The Social Philosophy of Jane Addams
A sustained analysis of how Addams gave American pragmatism a radical, revolutionary edge
Although there has been a resurgence of scholarly interest in Jane Addams, much of the recent literature has dwelt more on her extraordinary and pioneering life than on the philosophical contribution of her twelve books and hundreds of published articles. This study is the first book-length work to focus entirely on Addams as a philosopher, a moral and political theorist who was steeped in the classic American pragmatist tradition but who transcended that tradition to emphasize the significance of gender, race, and class.
Exploring Addams's contribution to epistemology, ethics, and feminist theory, Maurice Hamington sets the intellectual framework for Addams's social philosophy by discussing her influences, her particular brand of feminism, and finally her unique analytical perspective, which she described as "sympathetic knowledge." The book also investigates how Addams applied her social philosophy to issues of politics, women's rights, prostitution, business ethics, education, and religion.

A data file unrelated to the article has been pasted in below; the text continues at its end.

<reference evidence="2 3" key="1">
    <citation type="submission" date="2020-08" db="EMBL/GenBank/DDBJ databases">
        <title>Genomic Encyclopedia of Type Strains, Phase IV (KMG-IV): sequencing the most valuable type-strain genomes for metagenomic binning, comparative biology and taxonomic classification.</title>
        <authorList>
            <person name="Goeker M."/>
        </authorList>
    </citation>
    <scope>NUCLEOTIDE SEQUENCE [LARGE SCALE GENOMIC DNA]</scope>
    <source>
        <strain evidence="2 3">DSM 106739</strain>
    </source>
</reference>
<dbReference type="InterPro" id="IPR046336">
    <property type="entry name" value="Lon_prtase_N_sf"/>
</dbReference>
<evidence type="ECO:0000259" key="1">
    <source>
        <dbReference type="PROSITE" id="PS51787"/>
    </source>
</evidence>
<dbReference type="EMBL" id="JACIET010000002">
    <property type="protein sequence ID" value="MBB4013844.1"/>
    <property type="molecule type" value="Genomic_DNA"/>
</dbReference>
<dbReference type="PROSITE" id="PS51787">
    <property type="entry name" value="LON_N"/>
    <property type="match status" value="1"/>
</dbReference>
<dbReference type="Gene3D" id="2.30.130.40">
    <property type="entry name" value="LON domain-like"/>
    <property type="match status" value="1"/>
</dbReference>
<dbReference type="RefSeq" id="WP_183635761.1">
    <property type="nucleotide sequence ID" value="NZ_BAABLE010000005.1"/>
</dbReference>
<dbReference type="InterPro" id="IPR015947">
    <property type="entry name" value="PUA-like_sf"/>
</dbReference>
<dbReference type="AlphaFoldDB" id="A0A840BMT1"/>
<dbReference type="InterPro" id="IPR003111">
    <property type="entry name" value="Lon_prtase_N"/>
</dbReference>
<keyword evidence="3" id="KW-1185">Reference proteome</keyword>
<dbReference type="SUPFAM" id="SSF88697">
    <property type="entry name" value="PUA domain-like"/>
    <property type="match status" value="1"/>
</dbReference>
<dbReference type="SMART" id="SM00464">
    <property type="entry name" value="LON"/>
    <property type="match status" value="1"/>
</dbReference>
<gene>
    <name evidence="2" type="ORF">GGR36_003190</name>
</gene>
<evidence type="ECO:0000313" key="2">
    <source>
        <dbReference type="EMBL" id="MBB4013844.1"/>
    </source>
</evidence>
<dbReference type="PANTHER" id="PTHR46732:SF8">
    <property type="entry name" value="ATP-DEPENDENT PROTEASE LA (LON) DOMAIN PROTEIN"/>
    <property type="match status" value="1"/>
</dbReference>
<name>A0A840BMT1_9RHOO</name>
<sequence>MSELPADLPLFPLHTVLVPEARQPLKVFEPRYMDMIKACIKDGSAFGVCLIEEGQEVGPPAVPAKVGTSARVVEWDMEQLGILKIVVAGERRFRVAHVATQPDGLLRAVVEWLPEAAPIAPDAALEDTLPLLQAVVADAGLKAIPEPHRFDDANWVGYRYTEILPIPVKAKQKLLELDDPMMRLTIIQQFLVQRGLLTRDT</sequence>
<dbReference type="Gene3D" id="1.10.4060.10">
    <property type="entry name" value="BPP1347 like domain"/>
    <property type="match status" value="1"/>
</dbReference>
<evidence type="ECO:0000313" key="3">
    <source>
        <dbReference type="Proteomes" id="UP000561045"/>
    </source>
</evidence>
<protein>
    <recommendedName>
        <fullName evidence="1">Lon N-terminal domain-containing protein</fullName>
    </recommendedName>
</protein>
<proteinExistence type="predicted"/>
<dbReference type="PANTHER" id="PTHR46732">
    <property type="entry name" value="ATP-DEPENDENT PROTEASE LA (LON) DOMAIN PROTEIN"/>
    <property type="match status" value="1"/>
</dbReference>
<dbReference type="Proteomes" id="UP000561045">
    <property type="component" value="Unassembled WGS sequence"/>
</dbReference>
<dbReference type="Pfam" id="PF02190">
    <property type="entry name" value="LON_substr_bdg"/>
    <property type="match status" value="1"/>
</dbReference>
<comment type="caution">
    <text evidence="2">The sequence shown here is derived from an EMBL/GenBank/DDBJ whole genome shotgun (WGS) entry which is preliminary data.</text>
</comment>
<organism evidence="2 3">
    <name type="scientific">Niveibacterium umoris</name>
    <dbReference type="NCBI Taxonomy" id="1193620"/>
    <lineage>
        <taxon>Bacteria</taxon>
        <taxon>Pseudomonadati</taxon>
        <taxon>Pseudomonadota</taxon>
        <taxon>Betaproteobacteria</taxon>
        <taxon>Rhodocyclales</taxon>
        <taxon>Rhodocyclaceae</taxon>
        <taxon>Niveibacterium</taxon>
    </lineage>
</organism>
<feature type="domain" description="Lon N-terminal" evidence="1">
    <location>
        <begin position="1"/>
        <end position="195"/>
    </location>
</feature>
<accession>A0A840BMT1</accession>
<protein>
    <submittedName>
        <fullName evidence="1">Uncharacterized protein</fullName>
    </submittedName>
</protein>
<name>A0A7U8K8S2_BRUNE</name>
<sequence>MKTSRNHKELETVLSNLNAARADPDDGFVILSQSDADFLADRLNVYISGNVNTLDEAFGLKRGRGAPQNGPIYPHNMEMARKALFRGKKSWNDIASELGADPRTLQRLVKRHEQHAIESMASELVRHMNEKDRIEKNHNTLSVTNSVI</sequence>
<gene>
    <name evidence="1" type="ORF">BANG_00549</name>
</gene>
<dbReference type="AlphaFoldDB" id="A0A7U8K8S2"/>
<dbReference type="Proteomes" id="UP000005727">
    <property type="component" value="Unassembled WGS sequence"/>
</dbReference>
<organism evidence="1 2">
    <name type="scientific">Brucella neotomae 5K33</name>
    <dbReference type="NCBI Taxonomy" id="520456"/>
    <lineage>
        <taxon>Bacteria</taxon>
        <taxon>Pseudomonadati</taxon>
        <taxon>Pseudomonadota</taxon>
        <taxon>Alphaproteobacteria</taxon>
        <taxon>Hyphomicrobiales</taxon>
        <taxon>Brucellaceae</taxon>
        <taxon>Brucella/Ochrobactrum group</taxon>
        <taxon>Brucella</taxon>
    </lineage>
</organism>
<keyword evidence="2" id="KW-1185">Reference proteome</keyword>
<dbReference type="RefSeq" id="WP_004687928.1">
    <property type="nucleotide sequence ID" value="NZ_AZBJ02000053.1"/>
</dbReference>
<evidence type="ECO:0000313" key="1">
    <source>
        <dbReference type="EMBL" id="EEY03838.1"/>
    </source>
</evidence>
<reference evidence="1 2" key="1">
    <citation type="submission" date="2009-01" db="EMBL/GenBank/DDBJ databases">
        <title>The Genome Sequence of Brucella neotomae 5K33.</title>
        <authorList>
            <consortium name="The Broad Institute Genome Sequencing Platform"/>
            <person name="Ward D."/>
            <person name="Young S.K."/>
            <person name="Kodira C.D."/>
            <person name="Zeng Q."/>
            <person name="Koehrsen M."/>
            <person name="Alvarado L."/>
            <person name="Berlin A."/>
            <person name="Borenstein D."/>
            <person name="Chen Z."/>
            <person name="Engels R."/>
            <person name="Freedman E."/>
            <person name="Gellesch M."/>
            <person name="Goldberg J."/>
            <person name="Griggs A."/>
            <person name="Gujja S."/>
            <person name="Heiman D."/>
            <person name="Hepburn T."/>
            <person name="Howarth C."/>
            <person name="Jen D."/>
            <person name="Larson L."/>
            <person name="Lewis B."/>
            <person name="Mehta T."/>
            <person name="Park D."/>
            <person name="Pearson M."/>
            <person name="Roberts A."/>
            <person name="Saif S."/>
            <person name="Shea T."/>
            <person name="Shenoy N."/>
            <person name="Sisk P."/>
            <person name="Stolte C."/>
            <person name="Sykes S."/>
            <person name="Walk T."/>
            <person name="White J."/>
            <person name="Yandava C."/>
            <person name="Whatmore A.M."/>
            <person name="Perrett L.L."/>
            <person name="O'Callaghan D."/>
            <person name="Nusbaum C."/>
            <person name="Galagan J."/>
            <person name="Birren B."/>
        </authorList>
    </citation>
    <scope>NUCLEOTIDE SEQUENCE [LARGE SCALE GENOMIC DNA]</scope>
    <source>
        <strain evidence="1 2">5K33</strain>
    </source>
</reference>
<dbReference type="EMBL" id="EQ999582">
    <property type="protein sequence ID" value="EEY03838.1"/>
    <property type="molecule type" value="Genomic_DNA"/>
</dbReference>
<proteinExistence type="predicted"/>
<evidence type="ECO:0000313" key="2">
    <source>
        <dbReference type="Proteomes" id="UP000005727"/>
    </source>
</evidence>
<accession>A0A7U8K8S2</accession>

Addams's philosophical work remains relevant to current feminist ethical discourse, and The Social Philosophy of Jane Addams leads to an understanding of a cosmopolitan theorist who eschewed ideological stances in favor of intermediary steps toward social progress.
"A good introduction ... that is organized thematically and easily accessible to readers unfamiliar with Addams's writings. . . . Recommended."--Choice
"An invaluable schematic of the central philosophical concepts in Addams's work. The book will be a classic to which Addams readers will refer over and over, and it will have repercussions in the wider fields of American philosophy, American political theory, and American studies."--Ann K. Clark, professor of philosophy, Saint Mary's College
"Hamington deftly and intelligently draws upon the range of available Addams scholarship--philosophical and non-philosophical--and also upon a relevant body of pragmatist and feminist literature. An approachable resource for readers who wish to understand Jane Addams as a philosopher."--Lisa Heldke, author of Exotic Appetites: Ruminations of a Food Adventurer
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Jane Addams, Maurice Merleau-Ponty, and Feminist Ethics
What Happened to Women in the Silent Film Industries?
Jane M. Gaines
Women and Wall Street from the Gilded Age to the Great Depression
Race, Myth, and the Courts
Dawn Rae Flood
American Identity from the Promise Keepers to the Million Mom March
Deborah Gray White
Inside the Largest Moral Reform Movement of the Twentieth Century
The Life of Judge Jane Bolin
Jacqueline A. McLeod
Educating Black and White Women in the New South
Sarah H. Case
White Leisure and the Making of the American "Oriental"
Reinventing Black Womanhood in Washington, D.C.
Treva B. Lindsey